Tyra Sanchez

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Tyra Sanchez
Tyra Sánchez (fan art).jpg
Born
James William Ross IV

(1988-04-22) April 22, 1988 (age 30)[citation needed]
ResidenceOrlando, Florida U.S.
Other namesJames Ross
Tyra 007[1][a]
Known forRuPaul's Drag Race (season 2) winner
PredecessorBeBe Zahara Benet
SuccessorRaja Gemini
Children1

James Ross IV, better known by his stage name Tyra Sanchez, is an American drag queen and reality television personality. A frequent drag impersonator of pop star Beyoncé, Ross is best known as the winner of the second season of RuPaul's Drag Race where he won $25,000.[4]

Career[edit]

A native of Gainesville, Florida, Ross moved to Orlando, where he has resided for most of his life. His drag mother was Angelica Sanchez Jones, a popular performer in the Orlando area[5]. During his time on RuPaul's Drag Race, Ross spoke candidly about his periods of homelessness and personal challenges prior to auditioning for and being selected to appear on the show. Ross' old-school drag style and glamor made him a favorite of the judges. Currently residing in Orlando, Ross performs throughout the United States and Canada.

At the time he won the title, Ross was one of the youngest contestants to appear on RuPaul's Drag Race. After winning Drag Race, Ross served as a drag professor and mentor of beauty- and fashion-challenged women on the second season of RuPaul's Drag U.[6] In April 2011, Sanchez released his first dance single, "Look at Me".[7] He released a second single, "Vogue" on October 13, 2016.[8] He then released a spoken word EP, "Dear Drag Race Fans Book I" on July 11, 2017, following the controversy surrounding him and Morgan McMichaels.[9]

Morgan McMichaels controversy[edit]

In 2017, Sanchez posted a mock obituary for Morgan McMichaels and used the post to direct people to Sanchez's personal SoundCloud page. McMichaels quickly denounced the rumor. McMichaels later said the post was meant as retribution for Sanchez losing a booking at Mickey's nightclub in West Hollywood. After Sanchez made demeaning comments about drag queen Raven, McMichaels said she wouldn't perform with Sanchez, and Sanchez lost the booking. Sanchez later apologized for the post about McMichaels' death, but refused to take it down.[10][11]

Drag Con 2018 controversy[edit]

Tyra was announced as being banned from attending the 2018 "RuPaul's DragCon" event after making terrorist threats.[12] His official website had a timer with the acronym "B.O.O.M." on it[13], however no act of violence was made when the timer ended.

Personal life[edit]

On August 10, 2015 Ross sent a tweet to a fan of the show who called him annoying followed by gun emojis, telling the fan, "kill yourself," which was met with backlash and outrage across Twitter and Facebook. He later stated that he would not apologize for his opinion, and went on to call victims of suicide "selfish cowards."[14] A petition was made calling for RuPaul to revoke Ross' crown and title, or at least speak out against it.[15] RuPaul broke silence in his podcast,[16] defending Ross' attitude, and stated: "Twitter is not the place for that. People don't get nuance on Twitter, you can't do irony on Twitter, people won't get it." During the podcast she added: "On Twitter, you don't hear inflection, you don't hear snark, you don't hear sarcasm."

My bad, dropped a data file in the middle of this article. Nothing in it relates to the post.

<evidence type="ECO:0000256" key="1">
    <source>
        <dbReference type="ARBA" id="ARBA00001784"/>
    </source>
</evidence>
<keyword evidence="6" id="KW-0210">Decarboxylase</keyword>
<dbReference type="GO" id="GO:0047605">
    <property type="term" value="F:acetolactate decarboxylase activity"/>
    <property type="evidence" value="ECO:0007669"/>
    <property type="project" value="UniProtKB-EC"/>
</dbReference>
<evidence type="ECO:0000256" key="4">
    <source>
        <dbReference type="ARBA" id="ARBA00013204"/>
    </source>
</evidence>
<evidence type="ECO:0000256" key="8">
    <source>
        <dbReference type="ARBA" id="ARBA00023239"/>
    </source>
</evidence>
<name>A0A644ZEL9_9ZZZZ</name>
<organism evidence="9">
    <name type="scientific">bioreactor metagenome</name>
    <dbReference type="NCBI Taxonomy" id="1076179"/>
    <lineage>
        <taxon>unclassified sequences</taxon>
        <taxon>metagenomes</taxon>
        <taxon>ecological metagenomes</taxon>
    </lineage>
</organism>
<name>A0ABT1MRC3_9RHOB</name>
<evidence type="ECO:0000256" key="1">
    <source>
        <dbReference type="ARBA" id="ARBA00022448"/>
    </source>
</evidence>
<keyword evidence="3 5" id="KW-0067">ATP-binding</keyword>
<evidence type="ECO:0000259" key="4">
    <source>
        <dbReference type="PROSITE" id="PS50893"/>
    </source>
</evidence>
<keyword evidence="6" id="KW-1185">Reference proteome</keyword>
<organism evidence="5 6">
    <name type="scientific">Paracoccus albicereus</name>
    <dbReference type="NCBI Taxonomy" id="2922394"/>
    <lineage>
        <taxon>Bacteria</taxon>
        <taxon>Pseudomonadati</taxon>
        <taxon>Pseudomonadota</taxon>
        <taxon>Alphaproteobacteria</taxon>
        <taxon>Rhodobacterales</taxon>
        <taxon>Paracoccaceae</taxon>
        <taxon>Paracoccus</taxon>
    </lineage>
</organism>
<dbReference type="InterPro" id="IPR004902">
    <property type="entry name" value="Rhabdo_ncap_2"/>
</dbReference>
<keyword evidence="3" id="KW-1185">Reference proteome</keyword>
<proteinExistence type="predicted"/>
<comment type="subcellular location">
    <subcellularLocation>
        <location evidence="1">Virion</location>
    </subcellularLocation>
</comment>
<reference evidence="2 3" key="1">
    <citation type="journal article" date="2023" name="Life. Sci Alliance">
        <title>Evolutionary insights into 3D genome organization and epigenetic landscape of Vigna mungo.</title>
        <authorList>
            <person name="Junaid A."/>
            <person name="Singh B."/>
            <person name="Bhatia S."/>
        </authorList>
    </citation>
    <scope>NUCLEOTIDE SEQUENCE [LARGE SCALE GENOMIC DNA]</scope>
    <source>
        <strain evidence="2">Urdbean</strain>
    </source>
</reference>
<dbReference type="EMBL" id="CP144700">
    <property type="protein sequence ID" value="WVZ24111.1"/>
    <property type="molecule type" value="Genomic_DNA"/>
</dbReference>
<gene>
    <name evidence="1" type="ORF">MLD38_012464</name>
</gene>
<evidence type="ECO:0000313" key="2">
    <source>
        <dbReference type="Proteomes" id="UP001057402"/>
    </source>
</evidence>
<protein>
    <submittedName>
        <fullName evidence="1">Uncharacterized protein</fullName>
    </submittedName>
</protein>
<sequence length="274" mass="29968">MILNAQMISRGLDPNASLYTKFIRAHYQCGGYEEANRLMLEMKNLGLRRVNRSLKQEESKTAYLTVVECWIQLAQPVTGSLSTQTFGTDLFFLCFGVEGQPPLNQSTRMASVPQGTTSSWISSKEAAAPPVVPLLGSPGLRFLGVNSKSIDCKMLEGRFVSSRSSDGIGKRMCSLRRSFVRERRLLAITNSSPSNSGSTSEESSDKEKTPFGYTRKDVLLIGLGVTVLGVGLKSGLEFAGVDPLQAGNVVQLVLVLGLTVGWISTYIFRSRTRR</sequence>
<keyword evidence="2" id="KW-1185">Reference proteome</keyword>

Ross has a son, who was born in 2005.[17]

Notes[edit]

  1. ^ In ball culture, 007 denotes a "free agent", that is, someone not associated with a house.[2] Ross changed the name of his drag persona in 2018 so that his drag house would not be associated with recent online behavior.[3]

References[edit]

  1. ^ Duffy, Nick (21 June 2018). "Drag Race star Tyra Sanchez hits back at 'very racist' critics over alleged threats to DragCon". PinkNews. Retrieved 12 July 2018.
  2. ^ Bein, Kat (24 July 2014). "Vogue: A Seven-Part Guide to Ballroom Culture". Miami New Times. Retrieved 12 July 2018.
  3. ^ Villarreal, Daniel (21 June 2018). "'Drag Race' Winner Tyra Sanchez Claims His Recent Online Behavior Is a Reaction to Racism". Hornet Stories. Retrieved 12 July 2018.
  4. ^ "RuPaul's Drag Race Season 2". Logo. Archived from the original on 2011-03-23.
  5. ^ "An Homage to Five Generations of Black Entertainers in Orlando - Watermark Online". Watermark Online. 2018-03-01. Archived from the original on 2018-05-25. Retrieved 2018-05-24.
  6. ^ Guest Judges Announced for RuPaul's Drag U from New York Press 9 March 2011
  7. ^ Look At Me, 2011-04-21, archived from the original on 2018-05-25
  8. ^ Vogue by Tyra Sanchez, 2016-10-13, archived from the original on 2018-05-25
  9. ^ Dear Drag Race Fans Book I by Tyra Sanchez, 2017-07-11, archived from the original on 2018-05-25
  10. ^ "Memorial FB 2017: Sanchez Announces McMichaels Death". Instinct. 2018-05-26. Archived from the original on 2018-06-14. Retrieved 2018-06-14.
  11. ^ "'Drag Race' Winner Tyra Sanchez Falsely Announced Another Queen's Death". Hornet Stories. 2017-05-30. Archived from the original on 2018-07-10. Retrieved 2018-06-14.
  12. ^ "Terrified fans report Drag Race winner to the FBI over DragCon 'threats'". PinkNews. Archived from the original on 2018-05-25. Retrieved 2018-05-24.
  13. ^ "Tyra Sanchez continues with ambiguous threats against DragCon". San Diego Gay and Lesbian News. 2018-05-10. Archived from the original on 2018-05-25. Retrieved 2018-05-24.
  14. ^ '"Drag Race winner under fire for comments on suicide"' Archived 2015-08-21 at the Wayback Machine.
  15. ^ 'Activists create petition against Sanchez'
  16. ^ "RuPaul breaks silence on Drag Race winner Tyra telling fan 'Go kill yourself' - Gay Star News". Gay Star News. Archived from the original on 2015-10-29.
  17. ^ Nunn, Jerry (19 December 2012). "'Drag Race' winner Tyra Sanchez on being a father". Windy City Times. Retrieved 12 July 2018.

External links[edit]